Are we divesting for polar bears?


Guest Columnist

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No. While pulling money from the fossil fuel industry will theoretically result in decreased CO2 emissions, which will consequentially curb glacial melting, divestment moves beyond this tired “environmentalist” understanding of the climate change issue. A new framework through which to understand climate change is as a deeply ethical issue to which human adaptation across the globe will be disproportionate. This is an inequity rooted in other social issues: access to transportation, mobility, race, relative affluence, and gender. To clarify, I would like to introduce, perhaps remind you of, the two concepts that are central to the argument for fossil fuel divestment at Allegheny College.

The first is climate justice. This is what I’ve already described. Those who have contributed the least to climate change are those who will face the greatest impacts from its effects. While it would be erroneous to assert that any particular natural disaster is the result of climate change, as correlation does not imply causation, climate change has influenced our weather systems in unpredictable ways. Hurricane Katrina and Typhoon Haiyan are two cases in point. While both disasters caught us off guard in unfortunate ways, the corresponding call-to-arms about aid, remediation, and adaptation to future disasters never reached actualization. The resources for adaptation are in the hands of those least affected by climate change; consequentially, marginalized communities rarely receive adequate resources for remediation and adaptation efforts. Climate justice is about shifting this relationship by re-centering the question of climate change on those frontline communities already facing its effects on a day to day basis.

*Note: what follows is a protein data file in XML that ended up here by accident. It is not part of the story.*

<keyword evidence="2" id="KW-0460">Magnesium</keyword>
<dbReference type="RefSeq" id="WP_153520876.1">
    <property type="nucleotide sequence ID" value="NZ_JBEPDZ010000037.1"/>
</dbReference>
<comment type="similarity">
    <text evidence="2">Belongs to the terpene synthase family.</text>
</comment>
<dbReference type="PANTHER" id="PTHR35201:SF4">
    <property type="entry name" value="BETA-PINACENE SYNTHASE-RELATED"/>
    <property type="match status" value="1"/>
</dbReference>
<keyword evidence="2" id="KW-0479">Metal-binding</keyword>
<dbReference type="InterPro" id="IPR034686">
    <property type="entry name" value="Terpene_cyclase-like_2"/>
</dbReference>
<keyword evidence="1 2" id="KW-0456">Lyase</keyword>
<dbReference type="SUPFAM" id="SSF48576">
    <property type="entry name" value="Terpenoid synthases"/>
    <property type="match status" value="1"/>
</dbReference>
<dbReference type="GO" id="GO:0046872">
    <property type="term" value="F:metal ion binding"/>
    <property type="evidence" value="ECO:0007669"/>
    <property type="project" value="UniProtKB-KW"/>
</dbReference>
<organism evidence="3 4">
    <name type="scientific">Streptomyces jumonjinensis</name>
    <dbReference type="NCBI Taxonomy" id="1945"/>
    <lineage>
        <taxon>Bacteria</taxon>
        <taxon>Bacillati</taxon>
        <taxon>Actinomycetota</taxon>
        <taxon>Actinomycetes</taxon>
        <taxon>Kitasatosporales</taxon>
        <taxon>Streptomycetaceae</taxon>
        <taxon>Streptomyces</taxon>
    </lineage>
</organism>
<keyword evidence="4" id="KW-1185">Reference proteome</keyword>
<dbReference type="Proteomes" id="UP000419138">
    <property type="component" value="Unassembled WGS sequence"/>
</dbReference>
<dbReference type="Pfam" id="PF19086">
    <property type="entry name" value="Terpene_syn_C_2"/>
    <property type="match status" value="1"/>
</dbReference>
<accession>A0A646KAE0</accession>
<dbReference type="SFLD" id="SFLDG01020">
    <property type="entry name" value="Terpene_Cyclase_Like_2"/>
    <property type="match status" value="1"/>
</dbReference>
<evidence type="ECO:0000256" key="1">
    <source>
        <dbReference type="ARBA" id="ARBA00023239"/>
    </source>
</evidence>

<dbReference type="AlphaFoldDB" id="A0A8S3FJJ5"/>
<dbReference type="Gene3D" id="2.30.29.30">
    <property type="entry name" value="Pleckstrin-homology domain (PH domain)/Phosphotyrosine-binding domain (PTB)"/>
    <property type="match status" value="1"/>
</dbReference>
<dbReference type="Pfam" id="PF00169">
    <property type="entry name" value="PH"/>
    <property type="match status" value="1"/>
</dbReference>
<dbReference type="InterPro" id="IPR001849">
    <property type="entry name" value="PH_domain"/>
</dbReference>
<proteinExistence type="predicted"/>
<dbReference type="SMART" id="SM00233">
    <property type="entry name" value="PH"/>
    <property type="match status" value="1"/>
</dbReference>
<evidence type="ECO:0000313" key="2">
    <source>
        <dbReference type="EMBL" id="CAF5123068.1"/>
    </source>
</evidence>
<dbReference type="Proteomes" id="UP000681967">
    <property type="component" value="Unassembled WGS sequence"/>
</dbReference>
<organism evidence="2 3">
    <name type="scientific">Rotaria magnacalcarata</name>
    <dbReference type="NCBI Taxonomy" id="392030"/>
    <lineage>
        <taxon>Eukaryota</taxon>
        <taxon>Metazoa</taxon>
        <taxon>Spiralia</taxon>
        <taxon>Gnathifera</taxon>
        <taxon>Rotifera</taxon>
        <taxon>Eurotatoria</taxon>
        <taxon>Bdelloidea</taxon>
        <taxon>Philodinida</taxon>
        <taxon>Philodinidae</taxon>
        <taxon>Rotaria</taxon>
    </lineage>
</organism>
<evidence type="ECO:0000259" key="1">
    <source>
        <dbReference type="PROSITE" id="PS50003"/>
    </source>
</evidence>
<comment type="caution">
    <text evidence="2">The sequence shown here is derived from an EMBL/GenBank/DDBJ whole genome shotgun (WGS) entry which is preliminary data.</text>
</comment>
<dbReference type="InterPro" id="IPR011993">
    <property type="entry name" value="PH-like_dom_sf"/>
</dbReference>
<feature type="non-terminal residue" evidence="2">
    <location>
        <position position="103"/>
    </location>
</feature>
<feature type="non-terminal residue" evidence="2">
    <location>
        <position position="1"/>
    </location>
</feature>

The second concept is environmental justice. The human health effects associated with environmental issues disproportionately affect women and minorities, as well as low-income and rural communities. This relates to the extraction practices of the fossil fuel industry; in Pennsylvania, natural gas extraction provides many examples of environmental justice concerns. From the contamination of water resources in rural communities such as Dimock Township, to increased rates of crime, burglary, and sexual violence near natural gas development— those people most affected by the fossil fuel industry are not those who stand to benefit from net annual incomes that soar well beyond the multibillions. At the other end of extraction, Ohio and Pennsylvania are rated the worst in the country in health effects as consequence of coal-fired power plants. Environmental justice concerns are relevant to our day to day lives, because they occur in our communities, and many of the communities from which Allegheny College draws its student body.

My intention with describing these concepts is not to induce fear or guilt; however these are concerns that beg the question of responsibility. Certainly we all contribute to climate change with our own CO2 emissions, but such is the narrow consumptive pathway that has been carved out to us by the fossil fuel industry. Climate justice and environmental justice illustrate very clearly that responsibility should be placed on the fossil fuel industry.

With this in mind, there is plenty of reason to feel empowered. As students, we are very fortunate in our access to resources. Divestment is a rehearsal of student power to influence the institutional resources at our finger tips in a meaningful way. While Allegheny College may be small in comparison to our affluent institutional peers, through divestment we can join a growing global movement for fossil fuel divestment. Collectively, this amounts to nearly $400 billion in endowments at institutions across the country. In this way, divestment is a strategic political assertion. Through fossil fuel divestment, we challenge the political power of the fossil fuel industry by diverting the monetary support it receives from our endowments. This is a first step, among many, that we as students can take to disrupt the political, economic, and cultural hegemony of the fossil fuel industry.

Divest Allegheny is currently coordinating divestment initiatives at Allegheny College. While our final meeting for the semester has already passed, we intend to hold weekly meetings next semester. In addition to this, we will be meeting with ASG to discuss divestment on Tuesday December 10th at 7 pm in CC 301/302, and petitioning outside of the campus center throughout the last few days of classes. Please come show your support, and if you are interested in getting involved, send an email to [email protected]